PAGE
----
DAYTON — More than half of Ohioans covered by the expansion of Medicaid are employed but mainly in low-wage jobs with no benefits and little opportunity for advancement, according to a study released today by Families USA.
About 300,000 Ohioans (50.5 percent) of those benefiting from Gov. John Kasich’s decision to accept federal funding to expand Medicaid to most low-income, able-bodied adults are working in such occupations as sales, food service, office and administrative support, the study found.
That data reflects the state of the current labor market in Ohio in which about a third of all job openings are in low-wage occupations, according to the most recent tally of online help-wanted ads from OhioMeansJobs.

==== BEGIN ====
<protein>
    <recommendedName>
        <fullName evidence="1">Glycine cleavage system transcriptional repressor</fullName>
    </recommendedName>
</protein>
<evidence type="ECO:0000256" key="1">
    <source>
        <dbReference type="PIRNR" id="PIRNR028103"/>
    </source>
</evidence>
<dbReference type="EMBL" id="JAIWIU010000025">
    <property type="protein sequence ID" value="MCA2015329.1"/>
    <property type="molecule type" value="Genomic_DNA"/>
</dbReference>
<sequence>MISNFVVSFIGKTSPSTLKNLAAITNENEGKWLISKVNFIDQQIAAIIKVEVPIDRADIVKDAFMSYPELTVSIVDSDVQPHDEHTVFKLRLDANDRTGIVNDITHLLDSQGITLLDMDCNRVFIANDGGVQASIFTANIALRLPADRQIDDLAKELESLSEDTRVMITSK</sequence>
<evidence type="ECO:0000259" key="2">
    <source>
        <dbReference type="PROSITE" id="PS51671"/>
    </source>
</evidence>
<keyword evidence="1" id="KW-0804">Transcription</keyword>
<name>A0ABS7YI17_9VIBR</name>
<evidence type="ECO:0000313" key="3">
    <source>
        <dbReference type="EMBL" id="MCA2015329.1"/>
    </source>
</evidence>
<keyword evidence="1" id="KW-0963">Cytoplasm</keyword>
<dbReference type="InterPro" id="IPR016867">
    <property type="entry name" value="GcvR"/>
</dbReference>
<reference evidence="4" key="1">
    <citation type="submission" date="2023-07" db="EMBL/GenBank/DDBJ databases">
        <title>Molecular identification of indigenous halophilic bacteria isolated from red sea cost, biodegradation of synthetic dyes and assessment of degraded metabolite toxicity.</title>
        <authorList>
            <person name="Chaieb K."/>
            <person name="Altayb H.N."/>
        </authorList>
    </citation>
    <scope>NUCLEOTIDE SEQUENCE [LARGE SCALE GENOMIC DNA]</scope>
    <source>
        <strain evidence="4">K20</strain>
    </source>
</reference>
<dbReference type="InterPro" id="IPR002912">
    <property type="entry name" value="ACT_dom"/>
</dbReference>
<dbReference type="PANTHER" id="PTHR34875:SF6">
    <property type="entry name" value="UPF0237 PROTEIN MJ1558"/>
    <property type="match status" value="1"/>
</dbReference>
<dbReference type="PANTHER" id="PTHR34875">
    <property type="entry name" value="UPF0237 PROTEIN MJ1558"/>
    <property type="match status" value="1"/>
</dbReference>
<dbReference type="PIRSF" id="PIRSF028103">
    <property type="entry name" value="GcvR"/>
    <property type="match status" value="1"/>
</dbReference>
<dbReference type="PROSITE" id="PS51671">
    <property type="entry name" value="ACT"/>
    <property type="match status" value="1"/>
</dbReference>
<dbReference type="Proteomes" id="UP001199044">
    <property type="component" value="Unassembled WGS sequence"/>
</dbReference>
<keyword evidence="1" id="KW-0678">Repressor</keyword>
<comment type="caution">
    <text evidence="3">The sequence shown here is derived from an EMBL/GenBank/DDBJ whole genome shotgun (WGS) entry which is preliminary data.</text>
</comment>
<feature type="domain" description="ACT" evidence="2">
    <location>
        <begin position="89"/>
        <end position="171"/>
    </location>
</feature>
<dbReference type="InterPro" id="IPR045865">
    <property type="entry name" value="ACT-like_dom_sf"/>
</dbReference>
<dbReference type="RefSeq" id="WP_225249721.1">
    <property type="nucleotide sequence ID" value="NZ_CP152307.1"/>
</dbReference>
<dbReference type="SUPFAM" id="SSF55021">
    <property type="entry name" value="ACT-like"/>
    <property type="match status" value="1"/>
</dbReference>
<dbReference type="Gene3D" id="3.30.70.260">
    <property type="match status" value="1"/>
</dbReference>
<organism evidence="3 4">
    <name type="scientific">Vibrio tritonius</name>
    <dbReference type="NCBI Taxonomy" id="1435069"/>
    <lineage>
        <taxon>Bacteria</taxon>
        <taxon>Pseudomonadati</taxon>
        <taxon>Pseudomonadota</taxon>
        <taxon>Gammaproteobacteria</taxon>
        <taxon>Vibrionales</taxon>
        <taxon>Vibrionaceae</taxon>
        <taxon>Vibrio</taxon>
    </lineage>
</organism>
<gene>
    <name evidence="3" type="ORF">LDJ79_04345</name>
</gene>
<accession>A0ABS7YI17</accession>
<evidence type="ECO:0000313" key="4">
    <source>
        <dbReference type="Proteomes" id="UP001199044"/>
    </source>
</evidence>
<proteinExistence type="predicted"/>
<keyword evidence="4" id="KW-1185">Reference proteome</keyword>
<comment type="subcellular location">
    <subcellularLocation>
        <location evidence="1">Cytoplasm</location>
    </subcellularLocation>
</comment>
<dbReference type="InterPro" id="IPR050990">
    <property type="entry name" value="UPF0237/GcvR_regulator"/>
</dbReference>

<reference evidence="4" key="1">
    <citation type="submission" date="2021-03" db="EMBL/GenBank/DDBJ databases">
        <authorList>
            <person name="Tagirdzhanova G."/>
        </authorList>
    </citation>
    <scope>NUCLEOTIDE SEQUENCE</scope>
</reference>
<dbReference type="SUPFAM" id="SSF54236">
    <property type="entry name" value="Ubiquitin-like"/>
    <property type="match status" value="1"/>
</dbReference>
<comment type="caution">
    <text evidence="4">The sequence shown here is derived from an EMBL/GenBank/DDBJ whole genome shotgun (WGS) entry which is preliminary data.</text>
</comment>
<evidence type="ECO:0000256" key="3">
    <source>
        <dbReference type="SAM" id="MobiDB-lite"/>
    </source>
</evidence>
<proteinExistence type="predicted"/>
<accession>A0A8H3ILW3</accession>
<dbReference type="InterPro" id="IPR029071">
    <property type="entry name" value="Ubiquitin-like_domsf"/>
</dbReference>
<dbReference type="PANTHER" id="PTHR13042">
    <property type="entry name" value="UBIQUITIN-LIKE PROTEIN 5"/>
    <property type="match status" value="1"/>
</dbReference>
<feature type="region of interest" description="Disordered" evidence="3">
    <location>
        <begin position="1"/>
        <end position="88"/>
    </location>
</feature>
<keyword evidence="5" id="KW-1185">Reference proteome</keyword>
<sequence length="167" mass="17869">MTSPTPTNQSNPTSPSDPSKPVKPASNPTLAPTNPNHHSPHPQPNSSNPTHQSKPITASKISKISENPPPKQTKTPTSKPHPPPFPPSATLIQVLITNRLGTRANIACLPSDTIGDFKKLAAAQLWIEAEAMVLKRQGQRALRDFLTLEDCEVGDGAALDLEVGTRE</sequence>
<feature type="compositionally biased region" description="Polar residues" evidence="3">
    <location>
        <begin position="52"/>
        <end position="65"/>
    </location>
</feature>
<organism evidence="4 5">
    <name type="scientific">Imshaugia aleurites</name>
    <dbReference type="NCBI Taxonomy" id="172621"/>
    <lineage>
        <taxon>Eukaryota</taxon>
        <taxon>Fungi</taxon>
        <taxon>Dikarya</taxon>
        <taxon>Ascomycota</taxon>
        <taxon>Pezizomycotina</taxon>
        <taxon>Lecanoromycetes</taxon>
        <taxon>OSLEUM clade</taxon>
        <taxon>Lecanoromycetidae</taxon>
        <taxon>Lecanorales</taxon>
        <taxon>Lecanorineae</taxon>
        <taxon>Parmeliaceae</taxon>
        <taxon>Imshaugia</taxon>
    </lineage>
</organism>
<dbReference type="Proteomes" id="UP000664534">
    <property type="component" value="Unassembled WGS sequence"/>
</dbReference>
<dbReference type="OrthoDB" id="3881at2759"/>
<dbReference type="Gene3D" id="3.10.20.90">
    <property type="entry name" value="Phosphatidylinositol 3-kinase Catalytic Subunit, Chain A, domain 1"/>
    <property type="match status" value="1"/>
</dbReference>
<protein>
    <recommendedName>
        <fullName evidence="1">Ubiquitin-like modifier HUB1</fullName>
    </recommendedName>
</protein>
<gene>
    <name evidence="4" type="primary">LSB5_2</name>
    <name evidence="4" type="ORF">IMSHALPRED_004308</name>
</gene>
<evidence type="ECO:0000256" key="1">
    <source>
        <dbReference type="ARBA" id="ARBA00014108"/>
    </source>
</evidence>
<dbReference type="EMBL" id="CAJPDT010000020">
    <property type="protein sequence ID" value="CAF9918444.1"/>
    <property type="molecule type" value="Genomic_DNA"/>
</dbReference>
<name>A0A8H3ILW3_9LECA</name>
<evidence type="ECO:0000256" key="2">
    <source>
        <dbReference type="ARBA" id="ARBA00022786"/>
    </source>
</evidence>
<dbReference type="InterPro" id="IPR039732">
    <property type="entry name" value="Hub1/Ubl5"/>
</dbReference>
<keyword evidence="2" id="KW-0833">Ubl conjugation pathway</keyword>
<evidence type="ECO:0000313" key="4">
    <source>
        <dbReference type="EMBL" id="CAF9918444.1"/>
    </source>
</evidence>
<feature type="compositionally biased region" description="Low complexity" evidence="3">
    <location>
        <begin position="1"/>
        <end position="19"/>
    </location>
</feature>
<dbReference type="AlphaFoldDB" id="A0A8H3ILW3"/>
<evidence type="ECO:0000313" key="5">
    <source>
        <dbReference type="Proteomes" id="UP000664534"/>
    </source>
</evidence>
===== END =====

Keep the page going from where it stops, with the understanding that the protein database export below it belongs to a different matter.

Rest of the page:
The survey also indicates that an unwillingness to work is not the driving force behind the surge in Medicaid enrollment since expansion began last year, said Cathy Levine, executive director of the Universal Health Care Action Network of Ohio.
“We’ve moved from solid middle class jobs that pay a living wage with benefits and retirement, to low-wage jobs with no benefits or future,” Levine said. “If we want to shrink the Medicaid rolls, we need to offer more jobs that pay a living wage with benefits.”